New Economics Papers
on Banking
Issue of 2007‒07‒13
five papers chosen by
Roberto J. Santillán–Salgado, EGADE-ITESM

  1. Efficiency and Price Effects of Horizontal Bank Mergers By John K. Ashton; Khac Pham
  2. The Effects of the Bank-Internal Ratings on the Loan Maturity By Nataliya Fedorenko; Dorothea Schäfer; Oleksandr Talavera
  3. Moral hazard in a voluntary deposit insurance system: Revisited By Camacho-Gutiérrez, Pablo; González-Cantú, Vanessa M.
  4. French banks in Hong Kong (1860s-1950s): Challengers to British banks? By Hubert BONIN (GREThA)
  5. Commercial lending distance and historically underserved areas By Robert DeYoung; W. Scott Frame; Dennis Glennon; Daniel P. McMillen; Peter J. Nigro

  1. By: John K. Ashton (Centre for Competition Policy, University of East Anglia); Khac Pham (Centre for Competition Policy, University of East Anglia)
    Abstract: This study provides an empirical assessment of the efficiency and interest rate changes occurring during 61 UK retail bank mergers. Key findings of the work include the general efficiency enhancing influence of UK bank mergers and the limited effect of merger on retail interest rates. Furthermore, different banking products appear to be influenced differently by mergers. It is proposed that future assessments of bank competition and mergers require an accommodation of different types of bank customer.
    Keywords: Retail banking, mergers, efficiency and price effects
    JEL: G14 G21
    Date: 2007–06
  2. By: Nataliya Fedorenko; Dorothea Schäfer; Oleksandr Talavera
    Abstract: The paper focuses on the effects of three different internal bank ratings - Risk-, Property- and Creditworthiness-Rating - on the loan maturity. We use a sample of about 5,000 loans given to sole proprietors and corporate borrowers by two German banks from January 2003 till July 2005. The estimation results for corporate borrowers are consistent with Diamond's (1991) predictions of non-monotonic relationship between ratings and maturity. The best rated and the worst rated loans tend to have shorter maturities than loans with an intermediate rating. However, our results for sole proprietors conflict with the predictions of Diamond and with the majority of the empirical literature. We find a negative association between ratings and maturity of the loans given to sole proprietors.
    Keywords: loan maturity, internal bank ratings, risk of default, creditworthiness
    JEL: C25 D82 G20
    Date: 2007
  3. By: Camacho-Gutiérrez, Pablo; González-Cantú, Vanessa M.
    Abstract: This paper extends Wheelock and Kumbhakar’s (1995) test for moral hazard in the Kansas deposit insurance system (1910-1920). This paper tests and finds evidence of omitted bank-specific effects. Estimates in Wheelock and Kumbhakar (1995), as a result, are biased. This paper introduces unobserved individual heterogeneity to the test for moral hazard, corrects their estimates, and finds more evidence of moral hazard in the Kansas deposit insurance system.
    Keywords: Deposit insurance; moral hazard test; panel data; random and fixed effects.
    JEL: C33 G21 C35 G28
    Date: 2007–05–31
  4. By: Hubert BONIN (GREThA)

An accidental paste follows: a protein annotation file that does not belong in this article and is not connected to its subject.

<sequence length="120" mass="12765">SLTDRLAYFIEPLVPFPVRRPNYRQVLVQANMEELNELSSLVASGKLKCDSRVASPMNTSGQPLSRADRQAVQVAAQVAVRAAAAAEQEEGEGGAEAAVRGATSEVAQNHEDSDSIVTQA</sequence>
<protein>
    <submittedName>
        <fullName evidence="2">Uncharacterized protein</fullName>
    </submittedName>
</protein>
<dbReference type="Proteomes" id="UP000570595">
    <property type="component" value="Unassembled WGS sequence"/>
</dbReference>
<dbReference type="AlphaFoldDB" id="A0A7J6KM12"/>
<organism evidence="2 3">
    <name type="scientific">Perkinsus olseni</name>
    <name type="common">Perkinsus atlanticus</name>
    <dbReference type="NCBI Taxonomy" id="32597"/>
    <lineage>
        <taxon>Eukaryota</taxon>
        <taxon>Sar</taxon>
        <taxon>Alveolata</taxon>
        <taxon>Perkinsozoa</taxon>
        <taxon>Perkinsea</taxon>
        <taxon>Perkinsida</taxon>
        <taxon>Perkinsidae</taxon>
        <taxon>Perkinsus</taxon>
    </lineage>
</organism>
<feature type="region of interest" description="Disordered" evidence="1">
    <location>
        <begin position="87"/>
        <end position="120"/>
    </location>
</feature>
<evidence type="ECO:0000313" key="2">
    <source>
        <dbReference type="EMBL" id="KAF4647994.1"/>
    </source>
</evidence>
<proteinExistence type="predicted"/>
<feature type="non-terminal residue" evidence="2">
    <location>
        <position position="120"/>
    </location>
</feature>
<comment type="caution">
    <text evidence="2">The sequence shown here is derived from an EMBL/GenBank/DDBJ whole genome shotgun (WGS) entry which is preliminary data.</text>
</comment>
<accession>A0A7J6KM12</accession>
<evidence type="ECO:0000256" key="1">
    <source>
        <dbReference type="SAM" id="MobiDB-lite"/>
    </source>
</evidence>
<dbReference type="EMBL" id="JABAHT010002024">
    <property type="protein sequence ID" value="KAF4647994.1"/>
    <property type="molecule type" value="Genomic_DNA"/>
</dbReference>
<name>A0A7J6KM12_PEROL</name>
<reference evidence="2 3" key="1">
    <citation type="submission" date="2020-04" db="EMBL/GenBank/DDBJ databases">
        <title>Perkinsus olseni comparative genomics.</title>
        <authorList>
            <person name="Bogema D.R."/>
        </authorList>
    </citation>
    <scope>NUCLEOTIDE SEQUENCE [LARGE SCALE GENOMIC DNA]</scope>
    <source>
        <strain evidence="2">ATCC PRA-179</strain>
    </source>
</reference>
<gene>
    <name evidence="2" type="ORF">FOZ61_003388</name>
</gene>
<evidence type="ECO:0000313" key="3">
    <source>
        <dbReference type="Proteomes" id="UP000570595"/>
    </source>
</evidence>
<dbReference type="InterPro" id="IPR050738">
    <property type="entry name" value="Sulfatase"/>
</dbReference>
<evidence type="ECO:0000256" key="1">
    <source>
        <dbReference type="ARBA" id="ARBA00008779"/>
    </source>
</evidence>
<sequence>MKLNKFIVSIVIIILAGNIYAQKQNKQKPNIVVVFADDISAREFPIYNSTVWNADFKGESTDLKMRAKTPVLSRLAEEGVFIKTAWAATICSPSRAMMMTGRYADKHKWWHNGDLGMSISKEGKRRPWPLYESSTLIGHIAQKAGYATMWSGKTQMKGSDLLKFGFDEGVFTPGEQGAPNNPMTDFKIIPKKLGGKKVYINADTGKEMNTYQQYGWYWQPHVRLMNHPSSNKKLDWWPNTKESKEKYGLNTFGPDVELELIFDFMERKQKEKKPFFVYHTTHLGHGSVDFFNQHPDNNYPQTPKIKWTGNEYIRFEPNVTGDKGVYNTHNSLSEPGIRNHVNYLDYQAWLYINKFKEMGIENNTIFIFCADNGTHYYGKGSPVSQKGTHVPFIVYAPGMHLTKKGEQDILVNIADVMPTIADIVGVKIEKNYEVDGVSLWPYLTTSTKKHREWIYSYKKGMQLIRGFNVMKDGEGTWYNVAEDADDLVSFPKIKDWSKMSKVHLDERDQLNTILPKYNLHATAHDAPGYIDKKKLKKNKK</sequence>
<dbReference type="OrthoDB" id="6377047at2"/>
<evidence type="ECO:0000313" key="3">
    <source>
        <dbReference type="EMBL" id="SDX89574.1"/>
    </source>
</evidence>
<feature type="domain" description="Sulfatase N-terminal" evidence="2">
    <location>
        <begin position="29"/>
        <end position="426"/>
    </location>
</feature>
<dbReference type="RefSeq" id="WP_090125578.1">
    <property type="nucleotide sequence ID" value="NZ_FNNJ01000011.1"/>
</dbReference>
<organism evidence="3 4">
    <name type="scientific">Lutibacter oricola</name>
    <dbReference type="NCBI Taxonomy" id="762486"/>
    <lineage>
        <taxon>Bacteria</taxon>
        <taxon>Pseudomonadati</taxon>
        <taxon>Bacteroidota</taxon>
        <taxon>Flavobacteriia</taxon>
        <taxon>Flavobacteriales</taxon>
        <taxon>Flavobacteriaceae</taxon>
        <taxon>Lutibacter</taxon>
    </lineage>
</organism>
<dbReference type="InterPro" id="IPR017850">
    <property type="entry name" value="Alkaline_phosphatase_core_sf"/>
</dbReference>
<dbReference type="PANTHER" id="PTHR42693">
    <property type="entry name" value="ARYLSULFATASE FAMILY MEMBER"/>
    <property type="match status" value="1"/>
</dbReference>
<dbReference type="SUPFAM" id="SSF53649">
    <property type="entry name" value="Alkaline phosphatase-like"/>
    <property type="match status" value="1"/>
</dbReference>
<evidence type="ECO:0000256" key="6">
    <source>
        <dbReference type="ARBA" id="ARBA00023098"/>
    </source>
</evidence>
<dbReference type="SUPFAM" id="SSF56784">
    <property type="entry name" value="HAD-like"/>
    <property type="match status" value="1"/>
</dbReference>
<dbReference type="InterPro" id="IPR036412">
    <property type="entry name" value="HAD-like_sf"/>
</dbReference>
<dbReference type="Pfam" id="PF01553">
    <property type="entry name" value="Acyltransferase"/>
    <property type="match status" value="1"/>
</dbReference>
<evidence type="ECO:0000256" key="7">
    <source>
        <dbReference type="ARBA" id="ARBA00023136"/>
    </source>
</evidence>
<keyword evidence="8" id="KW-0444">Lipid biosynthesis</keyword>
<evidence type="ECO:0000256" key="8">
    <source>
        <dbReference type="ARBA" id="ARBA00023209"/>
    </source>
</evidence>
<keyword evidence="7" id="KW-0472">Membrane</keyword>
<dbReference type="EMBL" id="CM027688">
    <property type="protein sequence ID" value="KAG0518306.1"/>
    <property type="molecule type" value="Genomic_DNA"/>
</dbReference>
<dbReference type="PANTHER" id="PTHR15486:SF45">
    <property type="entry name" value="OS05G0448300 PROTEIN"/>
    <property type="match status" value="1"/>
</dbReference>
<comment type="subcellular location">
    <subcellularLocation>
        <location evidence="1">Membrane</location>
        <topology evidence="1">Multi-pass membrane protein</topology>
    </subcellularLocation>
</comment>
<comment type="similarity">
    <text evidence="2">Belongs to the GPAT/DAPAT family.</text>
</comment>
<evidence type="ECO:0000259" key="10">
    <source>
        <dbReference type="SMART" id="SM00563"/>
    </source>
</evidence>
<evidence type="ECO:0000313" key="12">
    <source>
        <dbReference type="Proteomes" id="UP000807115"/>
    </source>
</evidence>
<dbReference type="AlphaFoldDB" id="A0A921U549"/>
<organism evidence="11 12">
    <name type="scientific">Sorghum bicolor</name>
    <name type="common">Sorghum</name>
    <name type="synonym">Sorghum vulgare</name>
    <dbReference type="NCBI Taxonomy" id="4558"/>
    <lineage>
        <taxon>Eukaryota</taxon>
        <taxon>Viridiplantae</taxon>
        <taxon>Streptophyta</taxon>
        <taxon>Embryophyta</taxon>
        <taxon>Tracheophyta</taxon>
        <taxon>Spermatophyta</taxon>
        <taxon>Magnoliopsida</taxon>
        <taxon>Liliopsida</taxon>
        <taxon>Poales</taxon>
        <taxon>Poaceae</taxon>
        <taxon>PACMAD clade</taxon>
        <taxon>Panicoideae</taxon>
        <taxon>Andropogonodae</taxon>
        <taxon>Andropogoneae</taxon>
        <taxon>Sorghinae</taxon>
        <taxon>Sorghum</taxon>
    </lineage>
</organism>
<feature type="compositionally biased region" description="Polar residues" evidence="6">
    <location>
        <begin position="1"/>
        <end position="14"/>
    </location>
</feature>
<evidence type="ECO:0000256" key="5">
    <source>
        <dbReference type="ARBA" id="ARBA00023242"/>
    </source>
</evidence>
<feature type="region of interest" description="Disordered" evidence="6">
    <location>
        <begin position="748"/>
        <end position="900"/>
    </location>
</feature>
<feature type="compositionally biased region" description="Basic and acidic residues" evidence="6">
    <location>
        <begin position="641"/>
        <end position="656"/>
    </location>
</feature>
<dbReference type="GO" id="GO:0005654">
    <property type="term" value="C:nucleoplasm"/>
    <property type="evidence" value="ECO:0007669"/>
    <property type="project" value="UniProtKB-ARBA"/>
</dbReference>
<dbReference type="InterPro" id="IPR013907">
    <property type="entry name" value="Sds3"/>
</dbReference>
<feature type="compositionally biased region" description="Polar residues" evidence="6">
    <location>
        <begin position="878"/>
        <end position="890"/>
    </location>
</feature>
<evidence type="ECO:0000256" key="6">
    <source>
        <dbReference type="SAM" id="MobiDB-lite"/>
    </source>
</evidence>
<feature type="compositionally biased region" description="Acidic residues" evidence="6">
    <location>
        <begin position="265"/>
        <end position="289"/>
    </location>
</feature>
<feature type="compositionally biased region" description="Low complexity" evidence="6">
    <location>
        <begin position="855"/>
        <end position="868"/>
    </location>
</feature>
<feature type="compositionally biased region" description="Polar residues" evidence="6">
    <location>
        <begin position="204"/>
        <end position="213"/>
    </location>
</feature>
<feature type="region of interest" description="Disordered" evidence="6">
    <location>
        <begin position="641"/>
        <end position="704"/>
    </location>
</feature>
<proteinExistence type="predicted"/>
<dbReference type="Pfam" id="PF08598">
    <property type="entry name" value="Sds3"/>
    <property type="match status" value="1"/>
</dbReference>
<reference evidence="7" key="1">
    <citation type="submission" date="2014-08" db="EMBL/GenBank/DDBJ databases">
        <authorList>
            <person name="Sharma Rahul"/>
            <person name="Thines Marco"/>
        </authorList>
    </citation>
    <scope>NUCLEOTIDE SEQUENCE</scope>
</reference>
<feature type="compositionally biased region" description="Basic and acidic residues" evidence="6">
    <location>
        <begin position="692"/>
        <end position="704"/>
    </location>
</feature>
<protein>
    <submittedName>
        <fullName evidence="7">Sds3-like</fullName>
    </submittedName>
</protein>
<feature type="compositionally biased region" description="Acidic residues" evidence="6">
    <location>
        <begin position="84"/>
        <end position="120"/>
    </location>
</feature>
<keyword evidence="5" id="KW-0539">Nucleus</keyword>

Abstract: French banking expansion in China and South-East Asia had to respect the powerful influence of British banks there. From the 1860s French merchant and banking interests had been involved in Hong Kong business because of the colonial developments in Indochina and the links between this area and the Hong Kong centre. The growth of commercial links between the colony and China favoured further integration of banking and currency exchanges with Hong Kong, through the Banque de l’Indochine corporation, competing with Hsbc. It was itself committed to finance Asian-French commercial flows (silk, etc.) directly (Lyon, Bordeaux, Paris) or indirectly (London branch) took part to banking links with France. But Hong Kong also became a bridgehead for Banque de l’Indochine into southern China (Canton, etc.) from the1890s up to the 1930s and, in parallel with the Shanghai branch, its branch there asserted itself as a part of French expansion in the Far-East.
    Keywords: Imperialism, First Globalization; Bank; Overseas; China; Hong-Kong; Guangzhou
    JEL: G20 N25
    Date: 2007
  5. By: Robert DeYoung; W. Scott Frame; Dennis Glennon; Daniel P. McMillen; Peter J. Nigro
    Abstract: We study recent changes in the geographic distances between small businesses and their bank lenders using a large random sample of loans guaranteed by the Small Business Administration. Consistent with extant research, we find that small borrower-lender distances generally increased between 1984 and 2001, with a rapid acceleration in distance beginning in the late 1990s. We also document a new phenomenon: a fundamental reordering of borrower-lender distance by the borrowers’ neighborhood income and race characteristics. Historically, borrower-lender distance tended to be shorter than average for historically underserved (for example, low-income and minority) areas, but by 2000 borrowers in these areas tended to be farther away from their lenders on average. This structural change is coincident in time with the adoption of credit scoring models that rely on automated lending processes and quantitative information, and we find indirect evidence consistent with this link. Our findings suggest that there has been increased entry into local markets for small business loans, and this development should help allay fears that movement toward automated lending processes will reduce small businesses’ access to credit in already underserved markets.
    Date: 2007

This issue is ©2007 by Roberto J. Santillán–Salgado. It is provided as is without any express or implied warranty. It may be freely redistributed in whole or in part for any purpose. If distributed in part, please include this notice.
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